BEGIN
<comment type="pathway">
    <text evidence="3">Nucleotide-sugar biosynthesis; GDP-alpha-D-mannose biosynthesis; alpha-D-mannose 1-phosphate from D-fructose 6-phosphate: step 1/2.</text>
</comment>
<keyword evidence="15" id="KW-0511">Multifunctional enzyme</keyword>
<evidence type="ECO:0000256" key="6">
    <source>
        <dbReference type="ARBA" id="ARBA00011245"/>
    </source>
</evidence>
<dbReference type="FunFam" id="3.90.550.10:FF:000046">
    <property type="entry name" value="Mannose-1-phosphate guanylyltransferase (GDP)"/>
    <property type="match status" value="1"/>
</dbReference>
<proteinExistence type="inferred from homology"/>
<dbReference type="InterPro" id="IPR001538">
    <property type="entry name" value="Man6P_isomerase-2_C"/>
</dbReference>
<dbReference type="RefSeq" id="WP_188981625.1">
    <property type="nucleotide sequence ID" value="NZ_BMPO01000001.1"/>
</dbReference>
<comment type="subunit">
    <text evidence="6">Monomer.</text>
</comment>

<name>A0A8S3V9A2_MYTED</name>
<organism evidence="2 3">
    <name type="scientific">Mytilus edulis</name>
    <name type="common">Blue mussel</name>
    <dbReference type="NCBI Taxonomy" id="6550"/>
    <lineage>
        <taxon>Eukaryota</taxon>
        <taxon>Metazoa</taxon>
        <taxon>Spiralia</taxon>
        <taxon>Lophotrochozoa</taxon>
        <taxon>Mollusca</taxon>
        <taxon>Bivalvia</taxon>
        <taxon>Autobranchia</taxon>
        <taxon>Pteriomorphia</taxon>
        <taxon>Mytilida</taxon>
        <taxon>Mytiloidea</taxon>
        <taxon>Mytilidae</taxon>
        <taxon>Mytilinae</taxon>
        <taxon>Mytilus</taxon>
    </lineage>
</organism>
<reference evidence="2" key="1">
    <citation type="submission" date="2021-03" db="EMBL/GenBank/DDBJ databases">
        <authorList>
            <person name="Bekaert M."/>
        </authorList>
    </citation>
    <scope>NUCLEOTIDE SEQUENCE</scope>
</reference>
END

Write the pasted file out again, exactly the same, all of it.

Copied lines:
<comment type="pathway">
    <text evidence="3">Nucleotide-sugar biosynthesis; GDP-alpha-D-mannose biosynthesis; alpha-D-mannose 1-phosphate from D-fructose 6-phosphate: step 1/2.</text>
</comment>
<keyword evidence="15" id="KW-0511">Multifunctional enzyme</keyword>
<evidence type="ECO:0000256" key="6">
    <source>
        <dbReference type="ARBA" id="ARBA00011245"/>
    </source>
</evidence>
<dbReference type="FunFam" id="3.90.550.10:FF:000046">
    <property type="entry name" value="Mannose-1-phosphate guanylyltransferase (GDP)"/>
    <property type="match status" value="1"/>
</dbReference>
<proteinExistence type="inferred from homology"/>
<dbReference type="InterPro" id="IPR001538">
    <property type="entry name" value="Man6P_isomerase-2_C"/>
</dbReference>
<dbReference type="RefSeq" id="WP_188981625.1">
    <property type="nucleotide sequence ID" value="NZ_BMPO01000001.1"/>
</dbReference>
<comment type="subunit">
    <text evidence="6">Monomer.</text>
</comment>

<name>A0A8S3V9A2_MYTED</name>
<organism evidence="2 3">
    <name type="scientific">Mytilus edulis</name>
    <name type="common">Blue mussel</name>
    <dbReference type="NCBI Taxonomy" id="6550"/>
    <lineage>
        <taxon>Eukaryota</taxon>
        <taxon>Metazoa</taxon>
        <taxon>Spiralia</taxon>
        <taxon>Lophotrochozoa</taxon>
        <taxon>Mollusca</taxon>
        <taxon>Bivalvia</taxon>
        <taxon>Autobranchia</taxon>
        <taxon>Pteriomorphia</taxon>
        <taxon>Mytilida</taxon>
        <taxon>Mytiloidea</taxon>
        <taxon>Mytilidae</taxon>
        <taxon>Mytilinae</taxon>
        <taxon>Mytilus</taxon>
    </lineage>
</organism>
<reference evidence="2" key="1">
    <citation type="submission" date="2021-03" db="EMBL/GenBank/DDBJ databases">
        <authorList>
            <person name="Bekaert M."/>
        </authorList>
    </citation>
    <scope>NUCLEOTIDE SEQUENCE</scope>
</reference>